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J Neurosci. 2001 Dec 1;21(23):9134-41.

Inhibition of dopamine release via presynaptic D2 receptors: time course and functional characteristics in vivo.

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1
Centre National de la Recherche Scientifique Unité Mixte de Recherche 5541, Université Victor Segalen, 33076 Bordeaux, France.

Abstract

Most neurotransmitters inhibit their own release through autoreceptors. However, the physiological functions of these presynaptic inhibitions are still poorly understood, in part because their time course and functional characteristics have not been described in vivo. Dopamine inhibits its own release through D2 autoreceptors. Here, the part played by autoinhibition in the relationship between impulse flow and dopamine release was studied in vivo in real time. Dopamine release was evoked in the striatum of anesthetized mice by electrical stimulation of the medial forebrain bundle and was continuously monitored by amperometry using carbon fiber electrodes. Control experiments performed in mice lacking D2 receptors showed no autoinhibition of dopamine release. In wild-type mice, stimulation at 100 Hz with two to six pulses linearly inhibited further release, whereas single pulses were inefficient. Dopaminergic neurons exhibit two discharge patterns: single spikes forming a tonic activity below 4 Hz and bursts of two to six action potentials at 15 Hz. Stimulation mimicking one burst (four pulses at 15 Hz) promoted extracellular dopamine accumulation and thus inhibited further dopamine release. This autoinhibition was maximal between 150 and 300 msec after stimulation and disappeared within 600 msec. This delayed and prolonged time course is not reflected in extracellular DA availability and thus probably attributable to mechanisms downstream from autoreceptor stimulation. Thus, in physiological conditions, autoinhibition has two important roles. First, it contributes to the attenuation of extracellular dopamine during bursts. Second, autoinhibition elicited by one burst transiently attenuates further dopamine release elicited by tonic activity.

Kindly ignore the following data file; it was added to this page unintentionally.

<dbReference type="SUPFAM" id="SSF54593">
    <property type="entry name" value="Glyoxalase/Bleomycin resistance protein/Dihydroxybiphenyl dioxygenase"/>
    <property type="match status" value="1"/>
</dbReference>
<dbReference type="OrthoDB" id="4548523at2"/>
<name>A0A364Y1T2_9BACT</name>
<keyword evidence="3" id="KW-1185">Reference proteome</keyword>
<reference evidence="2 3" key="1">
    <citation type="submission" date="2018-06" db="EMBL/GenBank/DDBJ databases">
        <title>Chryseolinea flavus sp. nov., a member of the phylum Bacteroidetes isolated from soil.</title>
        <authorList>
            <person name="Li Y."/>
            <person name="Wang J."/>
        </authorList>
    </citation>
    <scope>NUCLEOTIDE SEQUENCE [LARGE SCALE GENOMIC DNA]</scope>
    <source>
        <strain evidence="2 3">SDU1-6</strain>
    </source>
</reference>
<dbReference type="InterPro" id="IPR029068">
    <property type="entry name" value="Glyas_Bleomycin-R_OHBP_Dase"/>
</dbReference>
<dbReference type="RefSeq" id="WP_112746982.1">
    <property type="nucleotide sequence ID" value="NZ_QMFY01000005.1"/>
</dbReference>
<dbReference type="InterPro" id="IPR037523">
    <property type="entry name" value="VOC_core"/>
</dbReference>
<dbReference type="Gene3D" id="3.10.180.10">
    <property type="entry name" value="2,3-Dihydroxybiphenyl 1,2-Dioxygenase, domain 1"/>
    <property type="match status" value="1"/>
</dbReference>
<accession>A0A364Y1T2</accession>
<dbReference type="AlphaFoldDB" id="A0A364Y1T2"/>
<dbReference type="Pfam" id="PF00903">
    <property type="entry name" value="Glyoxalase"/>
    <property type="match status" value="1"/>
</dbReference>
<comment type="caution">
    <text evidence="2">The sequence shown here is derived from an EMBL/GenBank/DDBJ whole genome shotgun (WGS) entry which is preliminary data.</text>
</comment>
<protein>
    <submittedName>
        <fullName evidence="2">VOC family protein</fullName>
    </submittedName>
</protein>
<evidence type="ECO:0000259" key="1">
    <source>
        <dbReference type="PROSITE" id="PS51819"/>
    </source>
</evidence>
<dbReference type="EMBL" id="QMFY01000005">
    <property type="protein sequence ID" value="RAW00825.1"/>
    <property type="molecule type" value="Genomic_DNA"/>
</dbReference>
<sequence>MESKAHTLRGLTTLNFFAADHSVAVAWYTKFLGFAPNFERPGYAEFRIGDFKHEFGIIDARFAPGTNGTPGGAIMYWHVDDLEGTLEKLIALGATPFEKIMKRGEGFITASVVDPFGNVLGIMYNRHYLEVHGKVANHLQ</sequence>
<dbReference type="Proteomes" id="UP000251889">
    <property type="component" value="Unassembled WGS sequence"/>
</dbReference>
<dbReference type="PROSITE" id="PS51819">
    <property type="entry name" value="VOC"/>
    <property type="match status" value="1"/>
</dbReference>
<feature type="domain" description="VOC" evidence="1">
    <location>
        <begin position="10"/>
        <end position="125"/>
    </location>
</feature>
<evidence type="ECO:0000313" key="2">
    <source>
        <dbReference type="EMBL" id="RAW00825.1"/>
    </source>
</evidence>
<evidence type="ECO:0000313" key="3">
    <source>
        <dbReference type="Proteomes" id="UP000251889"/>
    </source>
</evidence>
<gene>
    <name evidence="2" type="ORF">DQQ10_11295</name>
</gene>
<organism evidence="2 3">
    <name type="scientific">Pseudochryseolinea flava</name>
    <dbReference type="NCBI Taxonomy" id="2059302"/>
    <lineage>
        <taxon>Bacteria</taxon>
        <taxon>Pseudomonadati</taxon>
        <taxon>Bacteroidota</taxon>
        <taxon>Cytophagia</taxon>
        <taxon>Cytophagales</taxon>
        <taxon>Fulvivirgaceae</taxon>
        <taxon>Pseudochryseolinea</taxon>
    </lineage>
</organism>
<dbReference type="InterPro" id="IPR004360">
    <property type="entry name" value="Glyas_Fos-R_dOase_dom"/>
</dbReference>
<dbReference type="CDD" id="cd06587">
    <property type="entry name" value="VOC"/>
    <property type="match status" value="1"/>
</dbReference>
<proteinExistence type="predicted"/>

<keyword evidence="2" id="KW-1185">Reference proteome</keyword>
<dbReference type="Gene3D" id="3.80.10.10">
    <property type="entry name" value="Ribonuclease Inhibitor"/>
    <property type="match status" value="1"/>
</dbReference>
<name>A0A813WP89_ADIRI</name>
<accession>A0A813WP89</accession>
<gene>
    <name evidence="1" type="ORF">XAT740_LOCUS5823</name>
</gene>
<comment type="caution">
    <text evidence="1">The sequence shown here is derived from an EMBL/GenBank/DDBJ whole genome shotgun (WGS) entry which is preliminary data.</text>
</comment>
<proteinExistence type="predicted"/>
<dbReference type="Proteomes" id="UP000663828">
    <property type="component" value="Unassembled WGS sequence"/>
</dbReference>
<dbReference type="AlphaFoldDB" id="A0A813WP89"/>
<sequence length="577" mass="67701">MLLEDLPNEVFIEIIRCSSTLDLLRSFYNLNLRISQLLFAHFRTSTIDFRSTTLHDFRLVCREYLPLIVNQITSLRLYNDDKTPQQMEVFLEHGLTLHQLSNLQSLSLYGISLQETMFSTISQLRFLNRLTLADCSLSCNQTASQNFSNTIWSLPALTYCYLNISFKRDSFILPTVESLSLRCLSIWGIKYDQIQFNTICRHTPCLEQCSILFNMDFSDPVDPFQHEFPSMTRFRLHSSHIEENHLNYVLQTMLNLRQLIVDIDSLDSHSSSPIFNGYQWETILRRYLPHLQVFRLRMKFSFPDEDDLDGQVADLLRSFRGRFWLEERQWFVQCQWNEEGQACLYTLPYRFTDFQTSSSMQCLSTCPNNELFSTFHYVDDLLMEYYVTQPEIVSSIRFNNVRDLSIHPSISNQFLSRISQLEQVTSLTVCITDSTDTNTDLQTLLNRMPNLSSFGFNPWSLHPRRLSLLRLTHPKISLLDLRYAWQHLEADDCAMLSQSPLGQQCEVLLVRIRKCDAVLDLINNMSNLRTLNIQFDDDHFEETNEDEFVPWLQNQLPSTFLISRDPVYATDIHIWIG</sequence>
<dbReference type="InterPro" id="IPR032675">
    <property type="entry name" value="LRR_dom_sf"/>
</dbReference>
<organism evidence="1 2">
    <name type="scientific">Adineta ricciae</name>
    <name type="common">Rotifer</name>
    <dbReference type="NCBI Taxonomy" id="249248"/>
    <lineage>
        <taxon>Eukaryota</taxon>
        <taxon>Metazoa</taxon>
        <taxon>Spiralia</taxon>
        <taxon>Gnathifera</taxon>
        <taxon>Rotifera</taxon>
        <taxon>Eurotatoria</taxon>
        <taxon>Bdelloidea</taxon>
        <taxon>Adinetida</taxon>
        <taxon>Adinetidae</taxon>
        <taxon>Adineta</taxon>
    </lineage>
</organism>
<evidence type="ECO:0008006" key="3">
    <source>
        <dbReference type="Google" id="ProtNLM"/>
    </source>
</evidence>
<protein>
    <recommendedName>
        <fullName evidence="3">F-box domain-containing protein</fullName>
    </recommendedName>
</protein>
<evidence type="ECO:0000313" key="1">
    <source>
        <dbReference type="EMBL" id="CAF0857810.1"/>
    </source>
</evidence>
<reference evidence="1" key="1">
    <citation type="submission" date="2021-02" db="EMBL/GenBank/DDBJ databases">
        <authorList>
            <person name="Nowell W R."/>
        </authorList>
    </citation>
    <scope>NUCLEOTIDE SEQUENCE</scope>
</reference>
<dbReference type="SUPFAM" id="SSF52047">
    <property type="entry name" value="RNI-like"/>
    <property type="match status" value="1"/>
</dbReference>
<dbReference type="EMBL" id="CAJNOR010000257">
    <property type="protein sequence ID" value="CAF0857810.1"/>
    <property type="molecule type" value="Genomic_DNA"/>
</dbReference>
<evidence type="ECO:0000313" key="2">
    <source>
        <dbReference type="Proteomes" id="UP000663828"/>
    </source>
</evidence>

PMID:
11717346
[Indexed for MEDLINE]
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